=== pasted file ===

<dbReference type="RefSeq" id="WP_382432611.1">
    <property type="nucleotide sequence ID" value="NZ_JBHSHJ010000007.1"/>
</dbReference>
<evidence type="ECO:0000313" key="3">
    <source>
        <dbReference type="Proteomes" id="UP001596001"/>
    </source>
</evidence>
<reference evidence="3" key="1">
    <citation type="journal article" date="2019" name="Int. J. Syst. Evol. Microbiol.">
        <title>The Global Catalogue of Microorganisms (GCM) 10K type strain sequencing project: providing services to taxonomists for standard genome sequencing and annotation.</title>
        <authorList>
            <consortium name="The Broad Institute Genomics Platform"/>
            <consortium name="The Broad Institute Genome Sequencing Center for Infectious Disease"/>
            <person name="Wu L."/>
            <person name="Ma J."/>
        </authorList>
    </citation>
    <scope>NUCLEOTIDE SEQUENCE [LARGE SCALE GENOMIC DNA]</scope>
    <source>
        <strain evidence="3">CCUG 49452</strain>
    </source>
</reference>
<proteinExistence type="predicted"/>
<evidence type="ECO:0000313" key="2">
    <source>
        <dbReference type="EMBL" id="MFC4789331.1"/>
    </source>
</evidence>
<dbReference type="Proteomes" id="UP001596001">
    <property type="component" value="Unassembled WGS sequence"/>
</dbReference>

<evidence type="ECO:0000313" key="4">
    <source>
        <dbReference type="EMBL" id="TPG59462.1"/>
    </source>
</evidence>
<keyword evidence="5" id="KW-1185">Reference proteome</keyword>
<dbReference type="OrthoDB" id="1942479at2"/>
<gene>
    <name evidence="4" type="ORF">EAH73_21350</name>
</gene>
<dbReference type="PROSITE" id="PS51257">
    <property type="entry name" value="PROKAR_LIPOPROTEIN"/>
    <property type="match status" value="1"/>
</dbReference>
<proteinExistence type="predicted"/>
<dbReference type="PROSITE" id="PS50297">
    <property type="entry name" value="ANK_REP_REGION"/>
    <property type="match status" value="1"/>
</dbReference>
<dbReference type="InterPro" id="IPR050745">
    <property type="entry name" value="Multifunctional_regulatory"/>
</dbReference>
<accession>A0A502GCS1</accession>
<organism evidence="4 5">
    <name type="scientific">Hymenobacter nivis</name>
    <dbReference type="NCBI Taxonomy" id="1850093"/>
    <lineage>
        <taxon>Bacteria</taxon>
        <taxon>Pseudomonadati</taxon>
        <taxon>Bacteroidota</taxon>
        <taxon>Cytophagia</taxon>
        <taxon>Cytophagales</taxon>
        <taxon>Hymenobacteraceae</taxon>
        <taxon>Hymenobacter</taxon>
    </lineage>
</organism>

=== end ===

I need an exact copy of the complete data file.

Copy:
<dbReference type="RefSeq" id="WP_382432611.1">
    <property type="nucleotide sequence ID" value="NZ_JBHSHJ010000007.1"/>
</dbReference>
<evidence type="ECO:0000313" key="3">
    <source>
        <dbReference type="Proteomes" id="UP001596001"/>
    </source>
</evidence>
<reference evidence="3" key="1">
    <citation type="journal article" date="2019" name="Int. J. Syst. Evol. Microbiol.">
        <title>The Global Catalogue of Microorganisms (GCM) 10K type strain sequencing project: providing services to taxonomists for standard genome sequencing and annotation.</title>
        <authorList>
            <consortium name="The Broad Institute Genomics Platform"/>
            <consortium name="The Broad Institute Genome Sequencing Center for Infectious Disease"/>
            <person name="Wu L."/>
            <person name="Ma J."/>
        </authorList>
    </citation>
    <scope>NUCLEOTIDE SEQUENCE [LARGE SCALE GENOMIC DNA]</scope>
    <source>
        <strain evidence="3">CCUG 49452</strain>
    </source>
</reference>
<proteinExistence type="predicted"/>
<evidence type="ECO:0000313" key="2">
    <source>
        <dbReference type="EMBL" id="MFC4789331.1"/>
    </source>
</evidence>
<dbReference type="Proteomes" id="UP001596001">
    <property type="component" value="Unassembled WGS sequence"/>
</dbReference>

<evidence type="ECO:0000313" key="4">
    <source>
        <dbReference type="EMBL" id="TPG59462.1"/>
    </source>
</evidence>
<keyword evidence="5" id="KW-1185">Reference proteome</keyword>
<dbReference type="OrthoDB" id="1942479at2"/>
<gene>
    <name evidence="4" type="ORF">EAH73_21350</name>
</gene>
<dbReference type="PROSITE" id="PS51257">
    <property type="entry name" value="PROKAR_LIPOPROTEIN"/>
    <property type="match status" value="1"/>
</dbReference>
<proteinExistence type="predicted"/>
<dbReference type="PROSITE" id="PS50297">
    <property type="entry name" value="ANK_REP_REGION"/>
    <property type="match status" value="1"/>
</dbReference>
<dbReference type="InterPro" id="IPR050745">
    <property type="entry name" value="Multifunctional_regulatory"/>
</dbReference>
<accession>A0A502GCS1</accession>
<organism evidence="4 5">
    <name type="scientific">Hymenobacter nivis</name>
    <dbReference type="NCBI Taxonomy" id="1850093"/>
    <lineage>
        <taxon>Bacteria</taxon>
        <taxon>Pseudomonadati</taxon>
        <taxon>Bacteroidota</taxon>
        <taxon>Cytophagia</taxon>
        <taxon>Cytophagales</taxon>
        <taxon>Hymenobacteraceae</taxon>
        <taxon>Hymenobacter</taxon>
    </lineage>
</organism>